Brooklyn BridgeSerial Information: Civil Engineering—ASCE, 1983, Vol. 53, Issue 5, Pg. 42-47
Document Type: Feature article
To commemorate the 100th anniversary of opening of New York City's Brooklyn Bridge in 1883, the Smithsonian Institute has mounted, and opened to the public in the anniversary month of May 1983, a major exhibit of contemporary photos and drawings showing how the bridge was constructed. The article is based on that exhibit. Three of the most interesting aspects: (1) Foundations for the two tall stone towers are made of wood. To excavate down to required depth, men worked under air pressure in a cavity in each caisson's bottom, hand-shoveling the soils to cable-lifted buckets. (2) The bridge's suspension cables are the first in a major bridge to use steel wire; it corrodes much faster than the previously used wire material, wrought iron, so extra care with corrosion protection mainly by galvanizing was taken. (3) The stories of three key people involved in the project are summarized.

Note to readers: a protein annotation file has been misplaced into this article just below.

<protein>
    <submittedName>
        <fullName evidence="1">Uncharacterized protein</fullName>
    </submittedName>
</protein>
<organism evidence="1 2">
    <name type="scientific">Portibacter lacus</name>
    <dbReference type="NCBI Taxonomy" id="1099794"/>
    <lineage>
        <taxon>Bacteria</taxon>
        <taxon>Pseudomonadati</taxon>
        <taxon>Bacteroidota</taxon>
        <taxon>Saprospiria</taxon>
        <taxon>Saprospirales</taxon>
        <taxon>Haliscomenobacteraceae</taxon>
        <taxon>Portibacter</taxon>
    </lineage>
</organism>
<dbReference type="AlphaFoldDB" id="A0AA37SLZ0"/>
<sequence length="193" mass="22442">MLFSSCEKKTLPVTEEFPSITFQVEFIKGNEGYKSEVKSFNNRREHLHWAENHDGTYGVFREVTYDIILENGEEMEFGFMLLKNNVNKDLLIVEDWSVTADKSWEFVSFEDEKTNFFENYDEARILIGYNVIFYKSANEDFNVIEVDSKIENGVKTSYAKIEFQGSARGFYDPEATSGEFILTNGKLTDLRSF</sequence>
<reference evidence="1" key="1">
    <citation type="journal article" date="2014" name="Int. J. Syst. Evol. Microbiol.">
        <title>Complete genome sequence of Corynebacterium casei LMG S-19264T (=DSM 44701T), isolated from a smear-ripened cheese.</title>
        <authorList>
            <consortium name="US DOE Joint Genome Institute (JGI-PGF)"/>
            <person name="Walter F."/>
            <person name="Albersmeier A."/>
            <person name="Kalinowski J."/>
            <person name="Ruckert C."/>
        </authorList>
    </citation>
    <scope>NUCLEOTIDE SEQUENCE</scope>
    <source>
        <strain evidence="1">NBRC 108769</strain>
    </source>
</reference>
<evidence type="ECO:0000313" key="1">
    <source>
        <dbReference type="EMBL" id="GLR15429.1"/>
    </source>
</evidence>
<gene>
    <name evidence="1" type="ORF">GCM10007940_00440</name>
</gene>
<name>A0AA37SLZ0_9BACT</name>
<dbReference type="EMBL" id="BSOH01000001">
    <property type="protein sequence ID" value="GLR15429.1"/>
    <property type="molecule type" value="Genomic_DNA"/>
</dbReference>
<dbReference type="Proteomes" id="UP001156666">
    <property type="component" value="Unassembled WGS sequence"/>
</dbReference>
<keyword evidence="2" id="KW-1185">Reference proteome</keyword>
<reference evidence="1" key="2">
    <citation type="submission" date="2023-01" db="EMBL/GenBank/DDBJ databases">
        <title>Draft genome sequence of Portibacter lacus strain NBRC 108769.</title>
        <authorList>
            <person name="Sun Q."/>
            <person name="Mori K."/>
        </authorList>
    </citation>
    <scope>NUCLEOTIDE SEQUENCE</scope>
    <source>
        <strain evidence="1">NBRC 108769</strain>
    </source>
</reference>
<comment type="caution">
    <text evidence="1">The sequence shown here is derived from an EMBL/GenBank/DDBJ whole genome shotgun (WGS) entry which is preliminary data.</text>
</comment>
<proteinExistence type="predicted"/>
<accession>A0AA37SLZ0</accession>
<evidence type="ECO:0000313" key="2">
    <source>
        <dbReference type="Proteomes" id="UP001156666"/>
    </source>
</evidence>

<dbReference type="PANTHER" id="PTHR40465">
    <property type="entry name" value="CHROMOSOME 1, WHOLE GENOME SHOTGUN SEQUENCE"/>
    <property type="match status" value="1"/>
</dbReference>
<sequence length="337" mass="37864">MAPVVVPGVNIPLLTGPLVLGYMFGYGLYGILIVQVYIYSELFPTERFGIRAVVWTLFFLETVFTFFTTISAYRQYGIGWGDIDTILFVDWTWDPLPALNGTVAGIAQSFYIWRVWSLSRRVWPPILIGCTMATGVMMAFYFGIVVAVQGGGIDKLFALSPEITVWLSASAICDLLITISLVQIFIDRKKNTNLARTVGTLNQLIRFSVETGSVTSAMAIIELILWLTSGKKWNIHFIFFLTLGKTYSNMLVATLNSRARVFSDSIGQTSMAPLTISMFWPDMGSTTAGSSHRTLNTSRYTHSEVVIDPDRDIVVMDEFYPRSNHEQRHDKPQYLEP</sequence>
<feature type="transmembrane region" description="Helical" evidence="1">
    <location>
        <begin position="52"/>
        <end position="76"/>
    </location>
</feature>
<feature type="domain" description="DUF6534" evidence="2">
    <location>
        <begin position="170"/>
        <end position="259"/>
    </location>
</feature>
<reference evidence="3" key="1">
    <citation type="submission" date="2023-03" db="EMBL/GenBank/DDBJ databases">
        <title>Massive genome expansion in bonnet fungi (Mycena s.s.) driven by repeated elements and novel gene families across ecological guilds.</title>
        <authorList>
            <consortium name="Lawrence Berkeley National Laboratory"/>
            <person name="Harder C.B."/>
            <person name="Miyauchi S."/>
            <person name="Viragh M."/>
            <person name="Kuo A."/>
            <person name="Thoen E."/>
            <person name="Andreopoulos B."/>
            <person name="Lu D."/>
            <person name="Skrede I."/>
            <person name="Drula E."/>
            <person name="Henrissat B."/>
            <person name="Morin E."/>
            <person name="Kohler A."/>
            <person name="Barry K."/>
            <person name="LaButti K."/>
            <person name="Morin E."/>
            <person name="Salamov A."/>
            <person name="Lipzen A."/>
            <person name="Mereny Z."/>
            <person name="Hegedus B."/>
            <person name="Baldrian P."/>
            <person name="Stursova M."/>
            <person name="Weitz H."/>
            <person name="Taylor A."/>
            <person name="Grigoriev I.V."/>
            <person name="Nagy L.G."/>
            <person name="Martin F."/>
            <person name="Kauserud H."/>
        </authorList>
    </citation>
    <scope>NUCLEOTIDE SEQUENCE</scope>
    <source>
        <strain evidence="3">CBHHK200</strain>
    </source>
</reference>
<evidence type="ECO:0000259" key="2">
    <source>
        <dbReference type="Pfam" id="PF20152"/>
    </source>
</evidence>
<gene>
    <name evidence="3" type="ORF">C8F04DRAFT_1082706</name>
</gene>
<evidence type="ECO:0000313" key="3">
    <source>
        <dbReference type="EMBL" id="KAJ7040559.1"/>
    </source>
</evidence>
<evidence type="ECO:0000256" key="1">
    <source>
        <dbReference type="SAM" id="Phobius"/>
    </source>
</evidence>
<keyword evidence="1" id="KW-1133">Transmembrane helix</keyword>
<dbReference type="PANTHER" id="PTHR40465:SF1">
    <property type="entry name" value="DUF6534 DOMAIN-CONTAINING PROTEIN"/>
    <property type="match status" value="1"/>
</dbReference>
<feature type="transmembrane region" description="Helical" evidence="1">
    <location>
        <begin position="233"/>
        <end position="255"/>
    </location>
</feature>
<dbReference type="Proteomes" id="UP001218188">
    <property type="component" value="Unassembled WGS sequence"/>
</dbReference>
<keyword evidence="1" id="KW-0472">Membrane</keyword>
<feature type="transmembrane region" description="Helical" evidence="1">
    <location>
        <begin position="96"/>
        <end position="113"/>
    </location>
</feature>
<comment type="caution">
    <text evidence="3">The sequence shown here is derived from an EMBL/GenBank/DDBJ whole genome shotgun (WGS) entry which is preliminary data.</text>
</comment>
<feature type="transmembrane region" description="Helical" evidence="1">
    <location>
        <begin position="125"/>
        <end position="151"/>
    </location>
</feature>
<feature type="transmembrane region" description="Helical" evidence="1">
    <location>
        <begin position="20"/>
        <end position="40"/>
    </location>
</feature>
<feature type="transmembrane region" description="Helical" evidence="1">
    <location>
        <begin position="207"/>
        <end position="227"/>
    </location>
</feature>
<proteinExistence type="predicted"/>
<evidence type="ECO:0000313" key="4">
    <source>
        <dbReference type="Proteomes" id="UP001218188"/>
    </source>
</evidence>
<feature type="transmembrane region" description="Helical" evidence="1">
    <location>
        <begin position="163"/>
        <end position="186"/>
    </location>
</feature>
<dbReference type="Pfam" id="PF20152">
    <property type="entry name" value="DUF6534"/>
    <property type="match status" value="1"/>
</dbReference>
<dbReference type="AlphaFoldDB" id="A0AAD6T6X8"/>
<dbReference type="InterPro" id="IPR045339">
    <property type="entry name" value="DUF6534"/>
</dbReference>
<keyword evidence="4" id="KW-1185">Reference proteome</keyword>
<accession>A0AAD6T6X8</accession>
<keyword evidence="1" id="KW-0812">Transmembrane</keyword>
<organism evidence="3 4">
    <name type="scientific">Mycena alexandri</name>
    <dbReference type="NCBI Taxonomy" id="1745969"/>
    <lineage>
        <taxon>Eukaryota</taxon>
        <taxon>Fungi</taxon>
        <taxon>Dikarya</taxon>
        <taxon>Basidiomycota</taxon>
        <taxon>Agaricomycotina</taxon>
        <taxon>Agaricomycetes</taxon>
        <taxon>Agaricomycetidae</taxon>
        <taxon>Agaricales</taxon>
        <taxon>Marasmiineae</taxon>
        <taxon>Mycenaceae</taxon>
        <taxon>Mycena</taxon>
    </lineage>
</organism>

Subject Headings: Bridges | Cables | Cable stayed bridges | Suspension bridges | Foundations | Steel bridges | Bascule bridges | Bridge management | Corrosion | North America | Brooklyn | United States | New York
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